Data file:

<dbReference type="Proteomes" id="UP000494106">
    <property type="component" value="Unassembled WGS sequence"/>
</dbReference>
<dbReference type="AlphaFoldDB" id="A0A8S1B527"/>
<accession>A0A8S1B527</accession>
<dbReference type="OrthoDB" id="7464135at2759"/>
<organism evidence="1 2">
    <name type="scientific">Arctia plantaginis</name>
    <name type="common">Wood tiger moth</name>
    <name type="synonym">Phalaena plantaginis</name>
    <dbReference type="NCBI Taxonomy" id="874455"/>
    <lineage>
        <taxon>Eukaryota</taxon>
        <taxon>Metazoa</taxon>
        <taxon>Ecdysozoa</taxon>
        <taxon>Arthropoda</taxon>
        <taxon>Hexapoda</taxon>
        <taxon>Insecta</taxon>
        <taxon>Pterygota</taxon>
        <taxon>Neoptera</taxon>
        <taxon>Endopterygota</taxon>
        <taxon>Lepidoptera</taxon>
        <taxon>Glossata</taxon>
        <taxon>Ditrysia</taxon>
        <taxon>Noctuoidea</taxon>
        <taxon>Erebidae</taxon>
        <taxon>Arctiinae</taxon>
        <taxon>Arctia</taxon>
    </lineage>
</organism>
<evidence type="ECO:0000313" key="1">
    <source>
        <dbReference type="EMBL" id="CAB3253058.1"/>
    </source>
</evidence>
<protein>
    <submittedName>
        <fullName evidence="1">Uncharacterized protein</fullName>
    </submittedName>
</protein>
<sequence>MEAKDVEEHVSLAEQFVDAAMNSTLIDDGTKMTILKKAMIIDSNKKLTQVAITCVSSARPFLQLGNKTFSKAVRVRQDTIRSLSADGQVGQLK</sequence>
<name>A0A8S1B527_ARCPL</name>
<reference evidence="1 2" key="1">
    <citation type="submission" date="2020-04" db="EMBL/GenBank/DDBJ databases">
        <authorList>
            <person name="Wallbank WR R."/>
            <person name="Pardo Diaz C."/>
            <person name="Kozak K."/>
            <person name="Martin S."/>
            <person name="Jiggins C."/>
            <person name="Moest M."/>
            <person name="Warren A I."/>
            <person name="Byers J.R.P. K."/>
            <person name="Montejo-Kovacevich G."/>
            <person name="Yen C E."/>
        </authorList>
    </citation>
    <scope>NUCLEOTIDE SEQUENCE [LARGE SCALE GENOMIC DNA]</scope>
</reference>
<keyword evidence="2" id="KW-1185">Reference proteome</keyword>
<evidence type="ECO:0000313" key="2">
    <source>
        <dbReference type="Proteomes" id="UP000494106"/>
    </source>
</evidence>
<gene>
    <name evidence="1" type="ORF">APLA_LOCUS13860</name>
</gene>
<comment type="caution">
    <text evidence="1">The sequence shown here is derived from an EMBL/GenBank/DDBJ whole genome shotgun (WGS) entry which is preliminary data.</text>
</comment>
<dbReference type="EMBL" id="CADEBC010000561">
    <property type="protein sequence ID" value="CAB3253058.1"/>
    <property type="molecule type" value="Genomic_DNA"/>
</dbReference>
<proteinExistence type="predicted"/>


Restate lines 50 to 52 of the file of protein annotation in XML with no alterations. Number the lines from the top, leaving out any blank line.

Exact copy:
            <person name="Jiggins C."/>
            <person name="Moest M."/>
            <person name="Warren A I."/>